Why Seal Asphalt
In spite of its excellent adhesive and waterproofing properties, asphalt has some serious
drawbacks that relate to its chemical makeup. Asphalt is a very complex mixture of
thousands of chemicals which are predominantly open chain (aliphatic) in structure with a
considerable degree of un-saturation within their molecular structure. The open chain
provides easy access to weather, salts, and chemicals to attack and disintegrate the
asphaltic molecules. As the asphaltic molecules disintegrate, the asphalt in the pavement
loses much of its original properties, such as binding and waterproofing. The first visual sign
of this phenomenon is a progressive change in the color of asphalt pavement from rich black
to brown to gray. Furthermore, asphalt, being a byproduct of the petroleum distillation
process, is easily dissolved by other products that also are derived from petroleum, such as
oils, fats, grease, mineral spirits etc. The reason is quite logical: As petroleum, these various
products existed together for millions of years. It is only through the petroleum refining
process that they are separated for various uses. Because these individual products come
from the same source, they have a natural affinity for one another and when put in contact
with each other will try to join together again. So when automotive oil or gasoline — both
petroleum distillates — leak onto an asphalt pavement, they will work to easily dissolve the
similar chemicals in asphalt. These problems are associated primarily with off-street
pavements such as parking lots, minor streets, airport aprons or runways, service stations,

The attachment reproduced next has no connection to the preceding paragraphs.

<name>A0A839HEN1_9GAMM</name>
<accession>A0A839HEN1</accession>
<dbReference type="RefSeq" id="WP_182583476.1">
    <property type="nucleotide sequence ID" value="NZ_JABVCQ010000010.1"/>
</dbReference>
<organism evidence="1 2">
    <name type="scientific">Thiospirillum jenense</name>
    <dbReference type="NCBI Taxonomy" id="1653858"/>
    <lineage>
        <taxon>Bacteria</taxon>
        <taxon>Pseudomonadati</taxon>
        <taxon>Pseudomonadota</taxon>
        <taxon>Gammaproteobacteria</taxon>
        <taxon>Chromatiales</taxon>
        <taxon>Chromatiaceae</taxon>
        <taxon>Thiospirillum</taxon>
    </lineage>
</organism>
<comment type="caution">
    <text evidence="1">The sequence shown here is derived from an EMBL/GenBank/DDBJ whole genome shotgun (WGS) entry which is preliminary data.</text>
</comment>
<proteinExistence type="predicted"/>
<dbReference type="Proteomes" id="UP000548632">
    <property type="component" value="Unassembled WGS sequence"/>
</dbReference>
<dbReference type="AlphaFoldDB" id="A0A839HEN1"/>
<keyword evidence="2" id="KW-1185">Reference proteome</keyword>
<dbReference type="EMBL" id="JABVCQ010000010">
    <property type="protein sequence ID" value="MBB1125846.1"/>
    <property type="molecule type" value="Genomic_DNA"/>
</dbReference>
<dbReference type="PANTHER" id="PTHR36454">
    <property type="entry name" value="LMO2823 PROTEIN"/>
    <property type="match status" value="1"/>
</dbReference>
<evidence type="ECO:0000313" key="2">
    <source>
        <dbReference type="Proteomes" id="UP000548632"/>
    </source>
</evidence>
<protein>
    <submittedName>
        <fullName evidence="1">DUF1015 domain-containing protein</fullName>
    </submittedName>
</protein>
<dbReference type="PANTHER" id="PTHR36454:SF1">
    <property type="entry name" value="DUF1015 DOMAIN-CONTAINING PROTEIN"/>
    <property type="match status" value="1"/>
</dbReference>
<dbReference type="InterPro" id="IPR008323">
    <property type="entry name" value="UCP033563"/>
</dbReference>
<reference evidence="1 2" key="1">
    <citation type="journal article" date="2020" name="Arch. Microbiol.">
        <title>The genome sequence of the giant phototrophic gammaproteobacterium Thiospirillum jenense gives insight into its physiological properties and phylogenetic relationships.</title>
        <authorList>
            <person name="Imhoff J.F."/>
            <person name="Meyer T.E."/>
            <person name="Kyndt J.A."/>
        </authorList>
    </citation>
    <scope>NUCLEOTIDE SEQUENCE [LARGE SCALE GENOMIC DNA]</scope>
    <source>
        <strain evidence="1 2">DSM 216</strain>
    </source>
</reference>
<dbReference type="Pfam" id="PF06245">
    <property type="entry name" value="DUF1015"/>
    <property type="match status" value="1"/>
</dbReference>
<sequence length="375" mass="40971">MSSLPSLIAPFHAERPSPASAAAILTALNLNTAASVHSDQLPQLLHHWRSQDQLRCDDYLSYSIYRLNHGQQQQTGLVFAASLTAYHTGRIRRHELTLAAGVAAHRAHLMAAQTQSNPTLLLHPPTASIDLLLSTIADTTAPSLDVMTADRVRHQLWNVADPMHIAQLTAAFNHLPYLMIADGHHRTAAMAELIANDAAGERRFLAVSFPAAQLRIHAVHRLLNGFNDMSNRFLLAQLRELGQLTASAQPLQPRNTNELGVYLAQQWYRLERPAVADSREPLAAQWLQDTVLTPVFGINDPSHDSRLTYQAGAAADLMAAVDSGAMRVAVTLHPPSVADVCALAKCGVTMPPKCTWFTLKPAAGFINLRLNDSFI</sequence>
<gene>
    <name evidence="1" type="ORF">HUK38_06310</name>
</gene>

and home driveways, which carry low levels of traffic.
Roads, having the advantage of continuously rolling traffic, do not need protection because
the rolling action of the traffic steadily brings the lower layers, rich in asphalt, to the surface
and "kneads" the oxidized surface layers back into the pavement. Eventually all the asphalt
binder is exhausted and the aggregates begin to unravel due to the absence of the binding
cement. This happens to all pavement including roads. The rate of pavement deterioration
depends upon the traffic volume as well as climatic conditions. The next step is the
development of minor cracks which widen and deepen with time. If the cracks are not
repaired at this stage, water seeps into the base courses and damages the pavement’s load
bearing capacity. It is evidenced by rutting, shifting, and serious alligatoring. The pavement
then must be either overlaid or completely removed and reinstalled, depending on the
condition. Off-street pavements do not have the advantage of this "kneading" action. The
surface layers of off-road pavements are under continuous attack from the weather and other
destructive elements, eventually developing minor surface cracks. Again, aggregates start
unraveling producing minor cracks which widen and deepen with time. The damage will
continue if proper protective actions are not taken. So it would be logical to conclude that off-
street pavements can be preserved by a "protective coating" that resists attack by the
elements that destroy the asphalt in the first place.